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Cost and equity implications of integrating sticks and carrots in conservation programs in Brazil and Peru


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This presentation by Jan Börner (University of Bonn, CIFOR), Eduardo Marinho (CIFOR), and Sven Wunder (CIFOR) discusses the necessity of integrating incentive-based policies into traditional command-and-control strategies to create a sustainable conservation model.

Published in: Environment
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Cost and equity implications of integrating sticks and carrots in conservation programs in Brazil and Peru

  1. 1. Cost and equity implications of integrating sticks and carrots in conservation programs in Brazil and Peru Jan Börner(University of Bonn, CIFOR) Eduardo Marinho(CIFOR) Sven Wunder(CIFOR)
  2. 2. Background •Mounting empirical evidence suggests that Brazil has effectively reduced deforestation to 70-80% of pre-2004 levels (Hargraveand Kis-Katos, 2013) •Command-and-control (stick) policies are relatively cheap to implement (Börneret al., 2014) •Effective C&C requires complementary incentive- based policies to be sustainable in the long-run (Nepstadet al., 2014)
  3. 3. Research questions 1.What tradeoffs in terms of cost-effectiveness and land user income do policy makers face when attempting to integrate sticks (C&C) and carrots (PES) for forest conservation (Brazil)? 2.How can the incentive component be designed to make conservation both cost- effective and fair (Peru)?
  4. 4. Policy Mix tradeoffs Cost- effectiveness Income C&C PES
  5. 5. PES design tradeoffs Cost- effectiveness Equity •Concentration of land ownership •Historical deforestation patterns •Spatially variable opportunity costs •Targeting of payments
  6. 6. Study areas
  7. 7. Study areas BRAZILIAN AMAZON •High historical deforestation •High concentration of land ownership •Commercial agriculture and cattle operations at the agricultural frontiers •Relatively well developed forest monitoring and law enforcement infrastructure •Large-scale PES planned PERUVIAN AMAZON •Historically low deforestation •Relatively homogeneous distribution of land •Predominantly subsistence cattle production and small but growing commercial sector •Relatively weak forest monitoring and law enforcement infrastructure •Large-scale PES implemented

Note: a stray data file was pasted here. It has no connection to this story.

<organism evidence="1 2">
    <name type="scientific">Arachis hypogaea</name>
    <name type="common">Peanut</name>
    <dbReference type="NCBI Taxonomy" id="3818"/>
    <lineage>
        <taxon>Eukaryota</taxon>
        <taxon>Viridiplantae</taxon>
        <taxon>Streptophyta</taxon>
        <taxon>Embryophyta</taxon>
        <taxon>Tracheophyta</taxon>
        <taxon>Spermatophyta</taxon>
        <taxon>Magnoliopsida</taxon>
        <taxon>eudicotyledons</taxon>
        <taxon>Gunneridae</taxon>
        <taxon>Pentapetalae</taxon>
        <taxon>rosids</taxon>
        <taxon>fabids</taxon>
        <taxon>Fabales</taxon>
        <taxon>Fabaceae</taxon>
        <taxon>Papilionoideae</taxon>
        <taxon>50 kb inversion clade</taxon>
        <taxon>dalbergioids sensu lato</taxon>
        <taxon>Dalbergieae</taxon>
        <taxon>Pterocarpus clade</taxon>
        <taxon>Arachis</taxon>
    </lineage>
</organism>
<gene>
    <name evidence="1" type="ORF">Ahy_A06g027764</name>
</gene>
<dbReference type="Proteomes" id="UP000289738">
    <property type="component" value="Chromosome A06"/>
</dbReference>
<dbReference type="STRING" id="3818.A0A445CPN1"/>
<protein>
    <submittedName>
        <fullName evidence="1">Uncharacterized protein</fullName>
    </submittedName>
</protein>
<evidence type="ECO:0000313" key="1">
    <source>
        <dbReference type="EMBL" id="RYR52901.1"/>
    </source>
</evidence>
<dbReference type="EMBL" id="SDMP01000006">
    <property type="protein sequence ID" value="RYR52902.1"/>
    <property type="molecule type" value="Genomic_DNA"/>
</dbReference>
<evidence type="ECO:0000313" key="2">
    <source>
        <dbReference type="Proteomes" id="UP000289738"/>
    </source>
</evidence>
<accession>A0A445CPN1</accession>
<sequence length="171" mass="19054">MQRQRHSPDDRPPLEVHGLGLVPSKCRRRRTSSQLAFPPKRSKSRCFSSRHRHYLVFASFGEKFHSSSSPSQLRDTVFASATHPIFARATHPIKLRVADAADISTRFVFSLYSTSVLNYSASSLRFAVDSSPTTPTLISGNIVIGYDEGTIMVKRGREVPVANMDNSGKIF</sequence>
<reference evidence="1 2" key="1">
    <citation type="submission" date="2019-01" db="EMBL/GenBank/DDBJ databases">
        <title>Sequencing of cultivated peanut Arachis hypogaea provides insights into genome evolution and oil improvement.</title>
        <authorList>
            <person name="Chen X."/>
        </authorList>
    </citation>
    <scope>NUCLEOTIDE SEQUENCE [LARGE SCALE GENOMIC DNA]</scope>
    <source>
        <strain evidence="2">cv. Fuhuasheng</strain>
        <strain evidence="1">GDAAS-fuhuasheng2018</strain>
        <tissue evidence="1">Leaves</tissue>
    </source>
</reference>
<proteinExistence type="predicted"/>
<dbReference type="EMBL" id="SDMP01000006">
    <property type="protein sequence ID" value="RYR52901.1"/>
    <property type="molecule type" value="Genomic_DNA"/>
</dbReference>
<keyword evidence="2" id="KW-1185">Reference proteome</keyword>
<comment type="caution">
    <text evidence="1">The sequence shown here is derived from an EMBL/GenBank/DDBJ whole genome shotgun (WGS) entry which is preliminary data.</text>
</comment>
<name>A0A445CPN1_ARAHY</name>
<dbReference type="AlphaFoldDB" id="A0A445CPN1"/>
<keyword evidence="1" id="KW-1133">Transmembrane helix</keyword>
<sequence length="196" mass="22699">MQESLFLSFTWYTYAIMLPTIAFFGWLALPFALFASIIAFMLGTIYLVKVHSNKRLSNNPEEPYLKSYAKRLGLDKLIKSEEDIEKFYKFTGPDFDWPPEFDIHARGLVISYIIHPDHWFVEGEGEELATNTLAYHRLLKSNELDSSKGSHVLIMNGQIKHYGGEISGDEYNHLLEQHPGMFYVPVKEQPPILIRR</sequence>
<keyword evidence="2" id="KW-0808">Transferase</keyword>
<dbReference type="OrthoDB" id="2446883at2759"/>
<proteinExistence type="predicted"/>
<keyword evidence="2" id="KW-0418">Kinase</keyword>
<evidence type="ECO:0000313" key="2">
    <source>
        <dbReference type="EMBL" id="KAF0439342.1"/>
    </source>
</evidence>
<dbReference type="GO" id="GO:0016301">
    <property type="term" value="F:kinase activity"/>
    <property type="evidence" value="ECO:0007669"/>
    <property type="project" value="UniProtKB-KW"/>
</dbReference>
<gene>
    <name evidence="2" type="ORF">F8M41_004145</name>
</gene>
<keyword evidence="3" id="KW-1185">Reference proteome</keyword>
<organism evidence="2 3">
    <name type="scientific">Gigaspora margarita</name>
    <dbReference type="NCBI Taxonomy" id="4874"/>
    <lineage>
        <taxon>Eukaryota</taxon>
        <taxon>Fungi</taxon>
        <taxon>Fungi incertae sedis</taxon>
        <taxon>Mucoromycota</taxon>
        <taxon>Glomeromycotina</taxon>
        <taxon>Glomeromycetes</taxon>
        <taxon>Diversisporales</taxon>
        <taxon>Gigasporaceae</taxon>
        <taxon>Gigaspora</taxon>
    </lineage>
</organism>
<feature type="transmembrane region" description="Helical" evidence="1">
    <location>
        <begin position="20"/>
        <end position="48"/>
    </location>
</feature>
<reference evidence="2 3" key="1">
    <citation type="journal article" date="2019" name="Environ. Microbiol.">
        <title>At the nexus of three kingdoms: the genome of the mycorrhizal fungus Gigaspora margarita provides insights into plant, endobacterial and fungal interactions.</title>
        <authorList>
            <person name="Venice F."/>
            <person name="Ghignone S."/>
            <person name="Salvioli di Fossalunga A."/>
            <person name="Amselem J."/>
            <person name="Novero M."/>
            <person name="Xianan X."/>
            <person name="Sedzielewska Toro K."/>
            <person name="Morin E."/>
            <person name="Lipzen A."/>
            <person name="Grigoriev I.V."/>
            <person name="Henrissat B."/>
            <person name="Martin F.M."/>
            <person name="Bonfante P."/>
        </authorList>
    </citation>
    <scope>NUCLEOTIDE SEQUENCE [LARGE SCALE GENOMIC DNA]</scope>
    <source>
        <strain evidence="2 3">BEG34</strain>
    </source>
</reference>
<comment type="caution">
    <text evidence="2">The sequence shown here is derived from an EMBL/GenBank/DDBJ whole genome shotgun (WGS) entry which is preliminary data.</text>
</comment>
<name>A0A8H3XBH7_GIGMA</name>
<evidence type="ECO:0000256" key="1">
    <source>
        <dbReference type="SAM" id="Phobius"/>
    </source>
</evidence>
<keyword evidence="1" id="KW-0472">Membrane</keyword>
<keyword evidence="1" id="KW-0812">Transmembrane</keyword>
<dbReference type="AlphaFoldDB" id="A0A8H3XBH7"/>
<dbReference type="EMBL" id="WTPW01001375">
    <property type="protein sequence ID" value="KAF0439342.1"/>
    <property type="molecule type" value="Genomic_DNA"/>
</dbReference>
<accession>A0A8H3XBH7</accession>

8. 8. Modelling decisions Land user • Deforestation is a function of expected profits and policy incentives EPA • Enforcement is a budget constrained optimization of deterrence through in situ inspections df  d  pF PES d max  ,   f  , d *  pF  PES  s t p TC nd TC B d p I i i i i i I i p i i       1 ' 1 . . max
  9. 9. Spatial analysis •District-based opportunity cost analysis •Grid-based spatial simulation of: –Avoided deforestation (Brazil + Peru) –Land user income change (Brazil + Peru) –Command-and-control implementation costs (Brazil) –Sticks & Carrot integration (Brazil) –Alternative PES payment modalities (Peru) Spatial overlay Threatened forests Returns to deforestation Community boundaries Population
  10. 10. Policy mix tradeoff (Brazil)
  11. 11. Net revenue of alternative policy mixes
  12. 12. Welfare effects of alternative policy mixes
  13. 13. PES design tradeoffs 020004000600080001000012000 Cost-effectiveness: Peruvian Soles per hectare of conserved forest Inequality: gini coefficient of HH income change current PNCB schemeav. p/ha opp. cost paymentcompensation up to av. opp.costav. department p/ha opp. cost paymentav. province p/ha opp. cost payment1 min. salary per year + pure compensation1 min. salary per year + average opp. cost paymentUNEQUAL & INEFFICIENTEQUAL & EFFICIENT
  14. 14. Key findings •Mixing carrots to sticks can make REDD+ fairer, but also more expensive (Brazil) •If PES are intended to complement C&C (as common under REDD+) enforcement quality is key to cost-effectiveness (not necessarily fairness) •Designing PES requires knowledge about spatial patterns of deforestation and opportunity costs •Simple and feasible adjustments to the PNCB can boost its cost-effectiveness and equity effects